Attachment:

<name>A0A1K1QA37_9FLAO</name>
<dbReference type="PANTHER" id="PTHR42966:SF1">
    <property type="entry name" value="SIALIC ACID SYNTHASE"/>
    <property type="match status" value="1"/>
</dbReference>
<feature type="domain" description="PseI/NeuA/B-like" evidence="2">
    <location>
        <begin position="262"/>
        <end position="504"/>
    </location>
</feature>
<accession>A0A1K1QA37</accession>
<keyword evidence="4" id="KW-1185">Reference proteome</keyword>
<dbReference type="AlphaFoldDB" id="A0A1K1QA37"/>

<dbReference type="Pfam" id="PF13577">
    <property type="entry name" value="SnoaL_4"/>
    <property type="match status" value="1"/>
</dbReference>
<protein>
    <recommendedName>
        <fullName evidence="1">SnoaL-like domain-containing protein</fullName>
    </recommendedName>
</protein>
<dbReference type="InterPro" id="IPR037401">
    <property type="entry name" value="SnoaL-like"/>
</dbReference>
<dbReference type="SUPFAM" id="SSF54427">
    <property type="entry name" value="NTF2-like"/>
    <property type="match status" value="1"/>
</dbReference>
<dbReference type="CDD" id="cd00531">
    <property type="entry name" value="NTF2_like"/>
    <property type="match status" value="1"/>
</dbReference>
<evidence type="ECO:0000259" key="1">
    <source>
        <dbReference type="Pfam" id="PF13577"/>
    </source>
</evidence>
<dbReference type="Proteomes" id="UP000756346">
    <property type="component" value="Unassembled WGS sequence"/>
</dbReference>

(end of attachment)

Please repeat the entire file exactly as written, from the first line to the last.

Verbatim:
<name>A0A1K1QA37_9FLAO</name>
<dbReference type="PANTHER" id="PTHR42966:SF1">
    <property type="entry name" value="SIALIC ACID SYNTHASE"/>
    <property type="match status" value="1"/>
</dbReference>
<feature type="domain" description="PseI/NeuA/B-like" evidence="2">
    <location>
        <begin position="262"/>
        <end position="504"/>
    </location>
</feature>
<accession>A0A1K1QA37</accession>
<keyword evidence="4" id="KW-1185">Reference proteome</keyword>
<dbReference type="AlphaFoldDB" id="A0A1K1QA37"/>

<dbReference type="Pfam" id="PF13577">
    <property type="entry name" value="SnoaL_4"/>
    <property type="match status" value="1"/>
</dbReference>
<protein>
    <recommendedName>
        <fullName evidence="1">SnoaL-like domain-containing protein</fullName>
    </recommendedName>
</protein>
<dbReference type="InterPro" id="IPR037401">
    <property type="entry name" value="SnoaL-like"/>
</dbReference>
<dbReference type="SUPFAM" id="SSF54427">
    <property type="entry name" value="NTF2-like"/>
    <property type="match status" value="1"/>
</dbReference>
<dbReference type="CDD" id="cd00531">
    <property type="entry name" value="NTF2_like"/>
    <property type="match status" value="1"/>
</dbReference>
<evidence type="ECO:0000259" key="1">
    <source>
        <dbReference type="Pfam" id="PF13577"/>
    </source>
</evidence>
<dbReference type="Proteomes" id="UP000756346">
    <property type="component" value="Unassembled WGS sequence"/>
</dbReference>